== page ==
With all the proposals and counter-proposals and conflicting claims flying around Washington, it's hard to know whom to believe.
CBS News correspondent Whit Johnson reports that, when it comes to getting the budgetary 411, most of Washington relies on the CBO, the Congressional Budget Office.
On Capitol Hill, you'll see them regularly at hearings, and their reports on congressmen's desks. Last year alone, the CBO crunched numbers for Congress in 14 hearings, 33 reports, and 12 budget reviews.
Some call them "one of the geekiest agencies in Washington."
Housed on Capitol Hill in what used to be the FBI fingerprint filing center, the CBO is a non-partisan agency with about 250 economists and policy analysts. Its job is to look at every piece of legislation proposed on The Hill and answer a single question: How much is this gonna cost?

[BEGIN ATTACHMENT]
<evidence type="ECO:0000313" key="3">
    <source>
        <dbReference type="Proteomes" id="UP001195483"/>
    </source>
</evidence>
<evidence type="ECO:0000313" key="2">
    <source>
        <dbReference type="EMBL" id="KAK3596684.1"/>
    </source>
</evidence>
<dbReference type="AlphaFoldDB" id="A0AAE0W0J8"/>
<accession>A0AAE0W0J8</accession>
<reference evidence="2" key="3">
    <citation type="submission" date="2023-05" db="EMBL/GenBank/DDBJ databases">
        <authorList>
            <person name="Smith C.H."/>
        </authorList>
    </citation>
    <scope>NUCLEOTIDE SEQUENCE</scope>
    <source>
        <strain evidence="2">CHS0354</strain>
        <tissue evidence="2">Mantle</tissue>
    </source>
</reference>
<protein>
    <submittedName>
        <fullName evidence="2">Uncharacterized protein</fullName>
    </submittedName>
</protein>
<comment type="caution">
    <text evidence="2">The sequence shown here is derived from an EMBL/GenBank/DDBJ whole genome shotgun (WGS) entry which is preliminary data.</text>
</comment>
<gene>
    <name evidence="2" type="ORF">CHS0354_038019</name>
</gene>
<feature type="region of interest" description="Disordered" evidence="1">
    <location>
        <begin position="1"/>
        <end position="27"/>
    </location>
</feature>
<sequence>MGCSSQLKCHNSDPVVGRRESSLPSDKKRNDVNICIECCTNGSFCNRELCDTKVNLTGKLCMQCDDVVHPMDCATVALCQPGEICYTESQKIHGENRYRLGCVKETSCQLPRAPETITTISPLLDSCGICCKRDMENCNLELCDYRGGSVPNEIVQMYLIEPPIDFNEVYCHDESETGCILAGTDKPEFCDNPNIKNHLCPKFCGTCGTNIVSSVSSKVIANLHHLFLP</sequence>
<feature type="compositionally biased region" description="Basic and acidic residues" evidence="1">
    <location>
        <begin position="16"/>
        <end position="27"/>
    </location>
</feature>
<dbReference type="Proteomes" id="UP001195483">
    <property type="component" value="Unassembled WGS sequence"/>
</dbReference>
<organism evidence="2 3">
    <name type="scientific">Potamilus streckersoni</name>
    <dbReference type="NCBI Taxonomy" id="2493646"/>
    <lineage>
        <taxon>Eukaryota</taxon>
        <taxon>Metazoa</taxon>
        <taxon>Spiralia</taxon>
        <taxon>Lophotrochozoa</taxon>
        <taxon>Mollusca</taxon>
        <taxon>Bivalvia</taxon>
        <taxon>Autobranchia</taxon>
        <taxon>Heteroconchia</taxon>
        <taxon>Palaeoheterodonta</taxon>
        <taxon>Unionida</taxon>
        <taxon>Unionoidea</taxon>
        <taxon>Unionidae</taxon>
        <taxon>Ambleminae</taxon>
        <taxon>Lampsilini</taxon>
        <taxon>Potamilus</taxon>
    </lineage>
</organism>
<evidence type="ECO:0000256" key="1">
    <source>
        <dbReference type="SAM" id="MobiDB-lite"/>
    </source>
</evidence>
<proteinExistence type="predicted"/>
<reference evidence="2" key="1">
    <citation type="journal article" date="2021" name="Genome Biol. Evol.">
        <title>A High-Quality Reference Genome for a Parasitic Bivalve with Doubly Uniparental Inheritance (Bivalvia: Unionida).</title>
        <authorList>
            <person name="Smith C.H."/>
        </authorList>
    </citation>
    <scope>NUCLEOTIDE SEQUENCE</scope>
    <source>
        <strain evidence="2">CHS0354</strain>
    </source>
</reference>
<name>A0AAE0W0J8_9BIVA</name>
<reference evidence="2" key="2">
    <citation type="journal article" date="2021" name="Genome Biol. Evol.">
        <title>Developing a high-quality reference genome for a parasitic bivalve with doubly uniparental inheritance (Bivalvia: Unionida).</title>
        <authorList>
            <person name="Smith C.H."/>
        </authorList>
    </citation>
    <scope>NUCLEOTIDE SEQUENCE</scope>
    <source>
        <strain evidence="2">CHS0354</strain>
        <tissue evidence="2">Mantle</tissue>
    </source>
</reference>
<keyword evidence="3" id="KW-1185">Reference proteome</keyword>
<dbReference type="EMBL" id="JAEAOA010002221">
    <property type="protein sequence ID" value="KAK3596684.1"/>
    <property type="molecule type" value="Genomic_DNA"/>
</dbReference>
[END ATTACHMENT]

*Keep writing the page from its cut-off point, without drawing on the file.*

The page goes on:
"They pretty much do this (thumbs up) or this (thumbs down) on all fiscal policy in Washington," says Rep. Paul Ryan, R-Wis.
That is why, earlier this week, when the CBO told John Boehner and Harry Reid neither of their debt limit proposals would cut as much as they claimed, nobody argued. Both Republicans and Democrats revised their numbers.
"We've got to have an official score keeper. Even when you disagree with them, if you don't have an arbiter, you've got chaos," says Sen. Kent Conrad, D-N.D.
CBO figures have not always been accepted so willingly. During the healthcare debate, then-CBO Director Peter Orzak took a beating during his congressional testimony.
Former CBO Director Douglass Holtz-Eakin says although CBO employees are sometimes a convenient scapegoat for controversy, they do not tell Congress what to do.
"They'll happily provide options, but they won't say this is the best one and this is the second best. They'll say congress here go you, enjoy the menu," Holtz-Eakin says.
The CBO is on call this weekend, available to crunch more numbers, if Congress asks.